- Paint was what you would expect of the MS variety, with the addition of support for creation of 3-D images
- Multi-touch is an item-selection and image-manipulation program which evoked shades of the g-speak Operating System depicted in the film Minority Report
- Puppet is a humanoid-wireframe creator which can also function in augmented or virtual reality modes, and the rep was clear to point out that by squeezing the Move trigger one can make the fingers of a wireframe model open and close, something which NATAL cannot do
- In a 3D modeling program, one Move controller took the form of a cylindrical object which the rep spun in his hand, and he used a second Move to shape the object like clay on a pottery wheel
In the question and answer period, developers asked about the number of controller slots the system required (one per Move or accompanying controller unit), the ability of the Eye to record video (which can be uploaded straight to YouTube), and the Move's potential for content creation (which is already being worked on by middleware developers). The background chatter and clink of beer glasses went silent as I asked a decidedly different question:
"Have you done any testing on DualShock controllers versus the Move in SOCOM 4, or first-person shooter, multiplayer games?" The Sony rep made eye contact with his colleague and tried to evade the question, but when pressed, answered, "In SOCOM testing, there were not instances where people did not want to use the Move controller."
I heard someone behind me murmur, "That was diplomatic..."
Whether or not motion-control systems will be adopted by the hardcore gamers who comprise the 360 and PS3 audiences may be entirely dependent on how competitive those systems are when matched up against traditional control schemes in multiplayer gaming.
To be fair, the Sony reps were a third-party support team, and not privy to the sort of first-party testing which would determine the definitive answer to my question; but surely if they could have responded in the affirmative that yes, the Move was competitive with a DualShock in multiplayer gaming, wouldn't they have come armed with that knowledge? It would be a major selling point to any developer looking at the new platform, much less Irrational Games, the developer of first-person-shooter Bioshock, who Sony must have known would be in attendance.
At the PlayStation Community meet-up in Boston the Thursday before PAX East, the Move was also demo'ed. A gladiator-style fighting game, a Crazy Taxi-esque title called "Sliders," and a Paint program were on display, but SOCOM 4 was notably absent. This is twice, effectively, that Sony has dodged my question. Hopefully we will all get the answer in less than a month at E3.
The only sports team I've ever really been into, in my entire life, is the Boston University Terriers ice hockey team. I actually joined the marching band specifically to make sure that I qualified as one of the limited number of musicians who got to play in the pep band and see every home game for free, screaming as the Terriers kicked ass and took names, and attended at least one NCAA Final Four tournament.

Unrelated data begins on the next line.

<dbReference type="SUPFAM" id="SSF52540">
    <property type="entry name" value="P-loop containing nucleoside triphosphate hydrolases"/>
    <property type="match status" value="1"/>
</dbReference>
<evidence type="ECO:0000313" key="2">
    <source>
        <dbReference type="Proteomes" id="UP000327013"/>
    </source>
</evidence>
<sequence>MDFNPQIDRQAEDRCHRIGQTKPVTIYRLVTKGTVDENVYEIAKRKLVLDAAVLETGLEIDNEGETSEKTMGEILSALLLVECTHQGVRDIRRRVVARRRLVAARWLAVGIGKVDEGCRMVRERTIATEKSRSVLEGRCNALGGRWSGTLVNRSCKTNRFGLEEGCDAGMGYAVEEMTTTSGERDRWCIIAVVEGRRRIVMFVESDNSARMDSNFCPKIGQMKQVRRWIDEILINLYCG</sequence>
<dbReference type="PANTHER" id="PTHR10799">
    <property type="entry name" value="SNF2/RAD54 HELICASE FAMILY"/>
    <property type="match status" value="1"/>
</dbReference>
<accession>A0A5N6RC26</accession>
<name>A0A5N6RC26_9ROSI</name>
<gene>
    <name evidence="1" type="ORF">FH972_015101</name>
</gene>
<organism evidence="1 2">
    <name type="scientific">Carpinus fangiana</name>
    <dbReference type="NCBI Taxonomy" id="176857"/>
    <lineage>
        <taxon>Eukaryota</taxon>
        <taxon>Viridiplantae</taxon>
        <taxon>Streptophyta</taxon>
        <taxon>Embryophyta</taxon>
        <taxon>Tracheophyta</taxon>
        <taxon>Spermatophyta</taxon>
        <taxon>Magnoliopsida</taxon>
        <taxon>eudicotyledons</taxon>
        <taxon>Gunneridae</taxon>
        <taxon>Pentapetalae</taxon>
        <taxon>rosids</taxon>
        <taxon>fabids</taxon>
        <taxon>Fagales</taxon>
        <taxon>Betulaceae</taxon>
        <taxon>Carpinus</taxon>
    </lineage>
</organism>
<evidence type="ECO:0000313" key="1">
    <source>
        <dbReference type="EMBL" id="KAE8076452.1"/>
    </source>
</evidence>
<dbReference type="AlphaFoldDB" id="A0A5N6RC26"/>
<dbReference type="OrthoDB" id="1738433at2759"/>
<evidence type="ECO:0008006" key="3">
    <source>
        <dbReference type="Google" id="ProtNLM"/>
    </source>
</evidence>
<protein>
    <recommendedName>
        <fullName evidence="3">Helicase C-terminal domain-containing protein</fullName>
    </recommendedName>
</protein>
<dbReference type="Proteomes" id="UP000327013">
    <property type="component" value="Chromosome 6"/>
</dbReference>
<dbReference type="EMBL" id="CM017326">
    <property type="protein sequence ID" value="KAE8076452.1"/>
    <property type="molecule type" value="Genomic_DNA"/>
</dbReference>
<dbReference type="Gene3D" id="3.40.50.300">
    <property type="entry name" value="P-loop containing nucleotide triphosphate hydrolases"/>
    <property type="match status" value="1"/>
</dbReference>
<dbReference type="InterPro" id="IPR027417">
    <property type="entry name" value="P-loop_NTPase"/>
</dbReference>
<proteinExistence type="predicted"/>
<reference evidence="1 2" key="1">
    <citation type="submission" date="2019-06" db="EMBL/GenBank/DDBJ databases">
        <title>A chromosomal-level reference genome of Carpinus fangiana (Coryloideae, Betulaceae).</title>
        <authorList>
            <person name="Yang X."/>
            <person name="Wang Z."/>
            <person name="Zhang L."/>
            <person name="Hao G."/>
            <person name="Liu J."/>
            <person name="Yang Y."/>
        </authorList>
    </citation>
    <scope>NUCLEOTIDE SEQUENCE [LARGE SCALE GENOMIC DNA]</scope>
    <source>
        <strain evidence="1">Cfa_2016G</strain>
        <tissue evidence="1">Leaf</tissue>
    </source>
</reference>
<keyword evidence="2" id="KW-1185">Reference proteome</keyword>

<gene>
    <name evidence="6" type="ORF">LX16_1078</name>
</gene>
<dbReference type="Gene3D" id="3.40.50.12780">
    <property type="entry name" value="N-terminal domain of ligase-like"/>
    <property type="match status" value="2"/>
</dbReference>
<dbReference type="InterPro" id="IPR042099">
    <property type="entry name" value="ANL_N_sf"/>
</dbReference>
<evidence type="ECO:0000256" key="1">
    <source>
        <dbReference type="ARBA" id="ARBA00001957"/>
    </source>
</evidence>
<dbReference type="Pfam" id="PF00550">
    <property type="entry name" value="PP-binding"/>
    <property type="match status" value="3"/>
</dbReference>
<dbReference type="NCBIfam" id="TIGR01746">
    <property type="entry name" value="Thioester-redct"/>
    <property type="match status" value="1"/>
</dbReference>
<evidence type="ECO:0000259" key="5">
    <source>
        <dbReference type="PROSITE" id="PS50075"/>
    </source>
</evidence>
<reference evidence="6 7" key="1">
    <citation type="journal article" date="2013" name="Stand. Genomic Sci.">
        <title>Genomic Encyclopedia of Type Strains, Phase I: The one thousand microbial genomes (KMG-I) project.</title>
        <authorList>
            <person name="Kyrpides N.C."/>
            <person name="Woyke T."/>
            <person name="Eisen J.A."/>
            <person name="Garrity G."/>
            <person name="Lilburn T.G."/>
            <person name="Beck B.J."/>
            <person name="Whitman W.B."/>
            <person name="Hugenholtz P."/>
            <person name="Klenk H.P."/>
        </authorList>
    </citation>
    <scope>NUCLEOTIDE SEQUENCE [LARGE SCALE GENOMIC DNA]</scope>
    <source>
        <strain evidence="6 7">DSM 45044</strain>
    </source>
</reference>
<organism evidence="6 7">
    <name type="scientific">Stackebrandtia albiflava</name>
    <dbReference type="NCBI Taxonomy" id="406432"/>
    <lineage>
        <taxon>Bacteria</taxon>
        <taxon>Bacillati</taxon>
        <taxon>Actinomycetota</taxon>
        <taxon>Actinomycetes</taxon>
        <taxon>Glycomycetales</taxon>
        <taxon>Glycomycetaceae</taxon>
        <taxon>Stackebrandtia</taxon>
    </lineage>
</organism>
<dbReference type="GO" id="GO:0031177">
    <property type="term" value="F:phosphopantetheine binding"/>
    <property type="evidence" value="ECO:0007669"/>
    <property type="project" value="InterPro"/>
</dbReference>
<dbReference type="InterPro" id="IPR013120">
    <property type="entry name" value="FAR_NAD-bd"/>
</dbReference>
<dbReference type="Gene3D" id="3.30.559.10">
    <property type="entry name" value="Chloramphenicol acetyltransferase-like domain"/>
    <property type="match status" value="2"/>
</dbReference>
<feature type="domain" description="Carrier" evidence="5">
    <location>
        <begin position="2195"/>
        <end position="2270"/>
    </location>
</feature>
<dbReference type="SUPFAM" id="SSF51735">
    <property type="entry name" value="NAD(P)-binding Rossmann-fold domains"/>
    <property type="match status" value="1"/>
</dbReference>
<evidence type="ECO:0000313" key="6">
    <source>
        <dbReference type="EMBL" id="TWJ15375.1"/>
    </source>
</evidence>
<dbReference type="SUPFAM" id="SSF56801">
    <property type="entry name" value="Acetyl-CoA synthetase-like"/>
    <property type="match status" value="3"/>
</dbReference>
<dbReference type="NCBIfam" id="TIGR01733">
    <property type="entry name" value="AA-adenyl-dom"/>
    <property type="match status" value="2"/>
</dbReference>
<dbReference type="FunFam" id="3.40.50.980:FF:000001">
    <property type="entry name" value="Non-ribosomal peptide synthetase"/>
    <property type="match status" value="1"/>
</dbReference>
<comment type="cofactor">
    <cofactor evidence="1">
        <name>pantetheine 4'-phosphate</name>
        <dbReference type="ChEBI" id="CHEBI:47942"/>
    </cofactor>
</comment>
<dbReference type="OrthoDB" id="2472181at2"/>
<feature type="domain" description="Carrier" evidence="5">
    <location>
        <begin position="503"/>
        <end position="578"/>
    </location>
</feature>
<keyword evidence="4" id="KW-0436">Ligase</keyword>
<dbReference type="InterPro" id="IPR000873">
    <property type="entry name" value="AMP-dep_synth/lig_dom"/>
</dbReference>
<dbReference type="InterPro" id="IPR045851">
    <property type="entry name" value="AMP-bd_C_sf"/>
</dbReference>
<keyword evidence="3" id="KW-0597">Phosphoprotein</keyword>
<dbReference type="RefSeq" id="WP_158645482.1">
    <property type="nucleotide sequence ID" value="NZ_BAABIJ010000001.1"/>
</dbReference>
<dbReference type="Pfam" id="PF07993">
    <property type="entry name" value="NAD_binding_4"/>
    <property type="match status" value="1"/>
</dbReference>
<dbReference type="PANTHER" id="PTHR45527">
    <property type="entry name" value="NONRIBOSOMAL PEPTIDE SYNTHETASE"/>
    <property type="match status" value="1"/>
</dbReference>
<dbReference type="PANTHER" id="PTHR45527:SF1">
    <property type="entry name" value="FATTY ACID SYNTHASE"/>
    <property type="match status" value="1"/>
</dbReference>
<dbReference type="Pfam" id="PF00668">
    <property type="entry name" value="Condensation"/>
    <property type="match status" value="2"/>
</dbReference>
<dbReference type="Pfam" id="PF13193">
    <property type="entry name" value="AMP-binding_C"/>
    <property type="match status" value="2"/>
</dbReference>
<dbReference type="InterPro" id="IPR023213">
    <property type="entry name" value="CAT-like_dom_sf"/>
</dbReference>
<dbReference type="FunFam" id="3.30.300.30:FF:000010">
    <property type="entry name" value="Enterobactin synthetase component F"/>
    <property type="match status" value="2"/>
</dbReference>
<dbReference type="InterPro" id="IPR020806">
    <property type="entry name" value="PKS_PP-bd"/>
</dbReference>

When I lived in Albany, NY, I used to see Albany River Rats ice hockey games - they're a farm team for one of the NHL franchises, the Red Wings, I think - and Rennsealear Polytechnic Institute had a good Division I ice hockey team I used to see as a kid. Ice hockey is the only sport I've ever seen live a whole bunch, and other than baseball it's the only sport I really feel I understand to some degree.
Thus, the only sports video game I ever play is ice hockey.
This has nothing whatsoever to do with video games, but it's geek culture and I had to post this onto IMDB today because I loved the original V miniseries and my disgust with the new offering has reached critical mass. This is spoiler-laden, so proceed appropriately.
The new V television show is suffering from an attempt not to give away that which everyone already knows, no recognizable social commentary, and a complete lack of action. On all three counts it is extremely inferior to the original series, even if we consider for how poorly the special effects have held up over time.
The original V miniseries was predicated on a single moment - when Donovan (Marc Singer) is standing on board one of the Visitor Motherships in a huge storage facility lined with alien storage pods containing human beings...which turns out to be food storage for the aliens. Surprise! They're here to eat us all. This fantastic reveal took place towards the end of a three-and-a-half hour miniseries. Prior to this we had seen the alien Visitors eating live food whole (the infamous gerbil-swallowing scene), and a Visitor with their human mask entirely removed.
The new V series has almost 10 hours of aired footage by comparison, and the most we've gotten is a reptile eye, a little exposed lizard flesh, and an ultrasound of a human/Visitor hybrid with a tail. What is this remake waiting for? Do the producers really think they have any surprises in store for the audience? It's as if they are completely ignorant of the cult following behind the original series which ostensibly is the reason why a remake felt like a potentially profitable enterprise in the first place.